Quail-hunting comeback becoming less of a secret

OUTDOORS

November 15, 1992|By LONNY WEAVER

Quail hunting could be surprisingly good this year. In fact, I have a feeling that it may be making a bit of comeback in areas that haven't seen much of it for decades.

Last year, for instance, I managed to stumble into coveys while rabbit hunting in Anne Arundel and Calvert counties, pheasant hunting in Carroll and Frederick counties and goose-hunting in Kent and Talbot counties.

I seemed to come across quail with unusual frequency in places that hadn't seen them in decades.

Sure, there has been some decent quail shooting available throughout the Eastern Shore and Southern Maryland, but except for a relative handful of devotees, it has been a bit of a secret.

Over the years I have done most of my bobwhite shooting in the Kent County area and at Millington Wildlife Management Area, which offers tough, but good, quail hunting.

From what old-time hunters have told me, it appears that the drop in quail popularity and numbers occurred about the time that pheasant numbers began to soar. I mark this at around the mid-1950s.

My Uncle Elm's 100-acre hardscrabble farm bordering what is now Prettyboy Dam, in northern Baltimore County, was stiff with pheasants and rabbits about the time I got a driver's license, but it was "par'ridges" that he would bend your ear about.

Changing farming methods and a series of mild winters probably are why quail numbers are on the rise. Unlike pheasant and deer, the bobwhite seems to live on the edges or where one type of cover converges with another. Good spots are the seams between fields and fence rows, wood lots and swamps.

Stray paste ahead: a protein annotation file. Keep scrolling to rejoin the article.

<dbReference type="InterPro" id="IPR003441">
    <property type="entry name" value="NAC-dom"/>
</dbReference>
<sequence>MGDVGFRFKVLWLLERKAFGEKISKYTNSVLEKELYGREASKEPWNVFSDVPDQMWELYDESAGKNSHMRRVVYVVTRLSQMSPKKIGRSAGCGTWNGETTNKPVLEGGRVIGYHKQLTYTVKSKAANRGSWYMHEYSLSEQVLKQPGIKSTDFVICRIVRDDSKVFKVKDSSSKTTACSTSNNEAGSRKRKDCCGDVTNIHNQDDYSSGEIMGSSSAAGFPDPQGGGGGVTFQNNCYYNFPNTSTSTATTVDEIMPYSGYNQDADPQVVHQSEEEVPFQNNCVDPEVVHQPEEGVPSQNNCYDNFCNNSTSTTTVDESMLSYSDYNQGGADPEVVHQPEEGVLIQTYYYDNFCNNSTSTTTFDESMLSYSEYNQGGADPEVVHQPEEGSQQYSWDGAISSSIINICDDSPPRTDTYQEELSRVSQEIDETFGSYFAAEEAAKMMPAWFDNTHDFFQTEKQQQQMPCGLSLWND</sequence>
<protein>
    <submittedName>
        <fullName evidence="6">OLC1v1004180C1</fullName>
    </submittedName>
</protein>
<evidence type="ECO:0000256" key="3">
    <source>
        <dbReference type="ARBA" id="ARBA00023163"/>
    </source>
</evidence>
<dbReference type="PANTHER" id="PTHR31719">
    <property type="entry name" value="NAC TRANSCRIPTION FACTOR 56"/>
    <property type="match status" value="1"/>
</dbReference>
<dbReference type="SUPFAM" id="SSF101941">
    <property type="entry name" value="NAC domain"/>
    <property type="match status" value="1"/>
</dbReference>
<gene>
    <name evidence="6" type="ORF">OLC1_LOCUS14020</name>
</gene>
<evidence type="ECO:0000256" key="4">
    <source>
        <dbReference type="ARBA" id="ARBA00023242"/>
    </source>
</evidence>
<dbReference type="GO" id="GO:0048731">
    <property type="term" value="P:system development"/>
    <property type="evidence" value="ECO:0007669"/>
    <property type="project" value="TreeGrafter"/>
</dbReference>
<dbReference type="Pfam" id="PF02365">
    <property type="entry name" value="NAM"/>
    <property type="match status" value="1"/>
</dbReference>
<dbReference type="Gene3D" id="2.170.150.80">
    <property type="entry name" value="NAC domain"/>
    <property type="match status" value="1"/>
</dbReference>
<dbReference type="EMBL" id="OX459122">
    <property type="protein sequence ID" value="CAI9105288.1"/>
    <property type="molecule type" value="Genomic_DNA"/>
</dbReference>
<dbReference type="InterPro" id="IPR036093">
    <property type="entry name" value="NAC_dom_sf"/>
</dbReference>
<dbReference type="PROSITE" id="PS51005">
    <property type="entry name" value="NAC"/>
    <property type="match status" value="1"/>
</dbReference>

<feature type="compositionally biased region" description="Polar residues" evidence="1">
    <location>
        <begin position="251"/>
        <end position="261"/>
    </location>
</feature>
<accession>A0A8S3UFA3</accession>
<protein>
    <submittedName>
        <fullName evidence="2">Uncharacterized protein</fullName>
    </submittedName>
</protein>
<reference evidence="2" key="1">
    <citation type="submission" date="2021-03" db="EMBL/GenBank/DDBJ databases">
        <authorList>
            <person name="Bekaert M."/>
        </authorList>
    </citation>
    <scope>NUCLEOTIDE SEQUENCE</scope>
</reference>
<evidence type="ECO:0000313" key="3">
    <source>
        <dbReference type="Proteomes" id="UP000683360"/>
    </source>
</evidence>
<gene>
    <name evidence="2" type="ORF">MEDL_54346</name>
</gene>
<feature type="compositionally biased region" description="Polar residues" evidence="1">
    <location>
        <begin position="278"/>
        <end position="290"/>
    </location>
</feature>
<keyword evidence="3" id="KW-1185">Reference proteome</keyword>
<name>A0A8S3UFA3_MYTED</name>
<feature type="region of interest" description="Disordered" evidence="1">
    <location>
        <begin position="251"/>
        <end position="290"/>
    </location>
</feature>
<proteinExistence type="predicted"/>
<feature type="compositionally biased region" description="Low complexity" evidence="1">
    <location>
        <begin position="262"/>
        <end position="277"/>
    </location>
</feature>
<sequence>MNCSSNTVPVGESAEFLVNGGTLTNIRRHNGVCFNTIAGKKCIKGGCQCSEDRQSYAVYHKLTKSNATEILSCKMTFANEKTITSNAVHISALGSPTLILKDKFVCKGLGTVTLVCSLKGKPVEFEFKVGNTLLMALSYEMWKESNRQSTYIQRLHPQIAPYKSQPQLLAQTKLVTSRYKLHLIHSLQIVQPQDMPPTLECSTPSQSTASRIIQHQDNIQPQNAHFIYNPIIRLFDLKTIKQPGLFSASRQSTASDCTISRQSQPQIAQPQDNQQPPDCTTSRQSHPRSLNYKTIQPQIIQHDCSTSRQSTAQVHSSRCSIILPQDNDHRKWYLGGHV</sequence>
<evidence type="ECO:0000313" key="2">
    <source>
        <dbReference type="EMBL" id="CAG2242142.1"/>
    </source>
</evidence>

Quails' needs are simple: feed and water in addition to an area for resting, roosting and dusting, and they want them clustered together. They almost never venture far from thick growth, which protects them from predators.

A fellow quail hunter recently advised, "Their diet is so diverse thattrying to locate birds by concentrating on particular food sources is largely futile. Look for the proper neighborhood instead."

I've spent enough time looking for pheasants and quail to actually learn a thing or two over the course of 30-plus years.

Forget the middle of cultivated or harvested fields or pastures; they won't be in heavy woods unless you chase them there. Nor will they be in tall grass -- it's too hard for them to see, walk and get quickly airborne.

The classic way to hunt bobwhite is behind a stylish, aggressive English pointer. Such a far-ranging dog is usually found in a setting were the sport rides along either astride a blooded horse or mule or in the comfort of a wagon until it is time to walk a few yards to point.

Most of us are better off with a slower, closer working dog, such as a Brittany or one of the other Continental breeds of pointers.

My friend, Gene Abelow, who operates the Foxy Pheasant Hunting Preserve near Charles Town, W.Va., favors German short-hairs.

Though I am usually fortunate enough to hunt behind a dog, I am also proof that you can score quite well without one. The key is to work every cover slowly and completely.

Ordinarily, quail are most active from a little after sunrise until late morning and from mid-afternoon until dusk. Heavy rain and very cold weather will delay activity until late morning. Generally, you will find that the birds sit tighter when the ground is very wet.

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